Spinal cord injuries caused by car crashes receive a lot of media attention, often dramatized in movies or works of fiction. In the eyes of most people, paralysis is one of the worst injuries a person could suffer. The idea of instantly losing functionality below an injury site terrifies many people.
Many times, when movies and books explore spinal cord injuries, the character suffering from the injury undergoes experimental treatments or responds very well to therapy, eventually regaining function in the impacted parts of their bodies. Is it actually possible for someone with a spinal cord injury to recover?
The nature of the injury affects the possibilities of a total recovery
Doctors who diagnose people with spinal cord injuries use two specific qualifiers to describe the injury. The first is a number-letter combination that represents the nearest vertebral bone to the spinal cord injury. This allows for the quick and effective communication of the location on the spine where the injury occurred.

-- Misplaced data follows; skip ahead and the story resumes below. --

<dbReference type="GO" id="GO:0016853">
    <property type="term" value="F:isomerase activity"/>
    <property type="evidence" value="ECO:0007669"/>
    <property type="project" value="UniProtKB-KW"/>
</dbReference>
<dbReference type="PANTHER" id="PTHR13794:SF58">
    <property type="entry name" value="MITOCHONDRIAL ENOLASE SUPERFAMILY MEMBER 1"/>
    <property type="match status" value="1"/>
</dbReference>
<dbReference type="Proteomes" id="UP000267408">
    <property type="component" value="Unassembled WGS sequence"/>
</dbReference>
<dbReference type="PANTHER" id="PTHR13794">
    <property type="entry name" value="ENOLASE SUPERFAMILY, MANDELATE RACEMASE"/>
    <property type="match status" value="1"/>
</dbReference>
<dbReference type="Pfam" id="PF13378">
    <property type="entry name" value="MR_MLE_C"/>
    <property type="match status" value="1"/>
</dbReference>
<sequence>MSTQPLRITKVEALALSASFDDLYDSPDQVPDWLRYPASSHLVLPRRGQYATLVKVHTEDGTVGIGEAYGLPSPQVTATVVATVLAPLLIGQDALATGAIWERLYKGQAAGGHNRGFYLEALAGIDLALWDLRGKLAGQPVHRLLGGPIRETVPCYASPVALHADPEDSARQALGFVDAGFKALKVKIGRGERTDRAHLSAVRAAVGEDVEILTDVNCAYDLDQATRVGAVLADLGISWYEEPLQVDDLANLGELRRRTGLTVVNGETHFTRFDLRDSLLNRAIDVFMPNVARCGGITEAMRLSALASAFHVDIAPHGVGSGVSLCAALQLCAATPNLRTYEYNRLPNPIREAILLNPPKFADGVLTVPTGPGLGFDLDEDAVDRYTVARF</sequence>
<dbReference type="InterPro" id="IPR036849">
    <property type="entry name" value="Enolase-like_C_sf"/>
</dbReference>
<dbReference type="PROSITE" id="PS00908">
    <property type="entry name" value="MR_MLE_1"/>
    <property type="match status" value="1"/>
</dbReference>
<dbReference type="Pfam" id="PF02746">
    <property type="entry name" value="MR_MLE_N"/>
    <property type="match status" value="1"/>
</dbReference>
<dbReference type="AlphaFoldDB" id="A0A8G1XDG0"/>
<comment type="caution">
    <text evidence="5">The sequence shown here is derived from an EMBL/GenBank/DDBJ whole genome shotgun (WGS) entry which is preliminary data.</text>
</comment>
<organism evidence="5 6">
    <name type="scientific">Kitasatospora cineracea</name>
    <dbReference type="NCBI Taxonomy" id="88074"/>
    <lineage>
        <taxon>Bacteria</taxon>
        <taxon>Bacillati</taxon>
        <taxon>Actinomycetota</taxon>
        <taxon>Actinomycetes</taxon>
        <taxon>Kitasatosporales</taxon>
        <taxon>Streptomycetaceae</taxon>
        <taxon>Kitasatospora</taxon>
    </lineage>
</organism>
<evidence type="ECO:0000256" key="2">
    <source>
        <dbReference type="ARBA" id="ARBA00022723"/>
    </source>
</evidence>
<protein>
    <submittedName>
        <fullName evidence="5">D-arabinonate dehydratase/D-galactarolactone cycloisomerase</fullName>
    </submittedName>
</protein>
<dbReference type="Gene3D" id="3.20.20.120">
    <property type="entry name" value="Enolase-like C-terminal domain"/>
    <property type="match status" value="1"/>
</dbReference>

Beyond that, doctors also classify spinal injuries as complete or incomplete. Generally speaking, patients will experience a loss of function or diminished function below the site of their spinal injury. For those with an incomplete injury, functional recovery may be possible.
In a complete spinal cord injury, the trauma fully severs or tears the spinal cord. There are no therapies yet that allow the body to heal from this kind of injury.
Surgery and extensive rehabilitative services are often necessary for those hoping to recover from a spinal injury. Negotiating an insurance claim or taking civil action against the person who caused the crash that hurt your back could be necessary to cover the costs of care for spinal cord injuries.